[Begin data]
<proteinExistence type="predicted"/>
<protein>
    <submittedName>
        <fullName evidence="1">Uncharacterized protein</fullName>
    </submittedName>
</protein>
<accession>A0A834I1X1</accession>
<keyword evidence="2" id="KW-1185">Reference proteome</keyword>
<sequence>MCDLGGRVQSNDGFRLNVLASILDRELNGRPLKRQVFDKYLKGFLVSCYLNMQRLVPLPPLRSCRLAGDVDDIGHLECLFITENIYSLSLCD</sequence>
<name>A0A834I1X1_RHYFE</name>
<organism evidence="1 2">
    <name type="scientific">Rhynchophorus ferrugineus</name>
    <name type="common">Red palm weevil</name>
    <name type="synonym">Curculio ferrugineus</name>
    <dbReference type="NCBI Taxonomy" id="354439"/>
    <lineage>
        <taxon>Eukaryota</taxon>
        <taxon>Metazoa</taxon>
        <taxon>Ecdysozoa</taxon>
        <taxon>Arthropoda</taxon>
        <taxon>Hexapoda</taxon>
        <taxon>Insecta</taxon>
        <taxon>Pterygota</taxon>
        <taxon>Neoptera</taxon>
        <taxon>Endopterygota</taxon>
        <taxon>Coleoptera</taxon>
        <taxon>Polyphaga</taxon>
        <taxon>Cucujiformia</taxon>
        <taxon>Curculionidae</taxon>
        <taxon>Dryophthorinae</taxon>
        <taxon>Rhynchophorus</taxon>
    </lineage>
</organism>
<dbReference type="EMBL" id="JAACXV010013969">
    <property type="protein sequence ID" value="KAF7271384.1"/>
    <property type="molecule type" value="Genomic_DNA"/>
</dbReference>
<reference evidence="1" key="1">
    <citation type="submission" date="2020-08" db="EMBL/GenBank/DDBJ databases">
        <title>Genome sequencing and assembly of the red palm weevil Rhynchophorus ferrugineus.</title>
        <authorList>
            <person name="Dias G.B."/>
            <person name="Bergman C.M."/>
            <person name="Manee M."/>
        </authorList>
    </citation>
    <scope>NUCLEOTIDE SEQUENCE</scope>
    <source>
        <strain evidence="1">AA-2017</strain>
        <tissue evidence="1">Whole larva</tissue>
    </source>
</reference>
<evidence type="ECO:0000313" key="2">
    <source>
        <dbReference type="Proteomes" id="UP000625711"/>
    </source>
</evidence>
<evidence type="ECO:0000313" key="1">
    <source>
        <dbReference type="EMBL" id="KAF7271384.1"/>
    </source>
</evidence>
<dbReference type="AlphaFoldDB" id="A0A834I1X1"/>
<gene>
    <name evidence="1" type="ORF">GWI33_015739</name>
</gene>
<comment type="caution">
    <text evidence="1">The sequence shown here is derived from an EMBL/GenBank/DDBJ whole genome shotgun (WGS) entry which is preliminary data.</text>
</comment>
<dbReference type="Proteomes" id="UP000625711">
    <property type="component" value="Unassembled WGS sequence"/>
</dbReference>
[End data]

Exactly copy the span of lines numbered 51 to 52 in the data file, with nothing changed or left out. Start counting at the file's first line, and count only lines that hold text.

    </source>
</reference>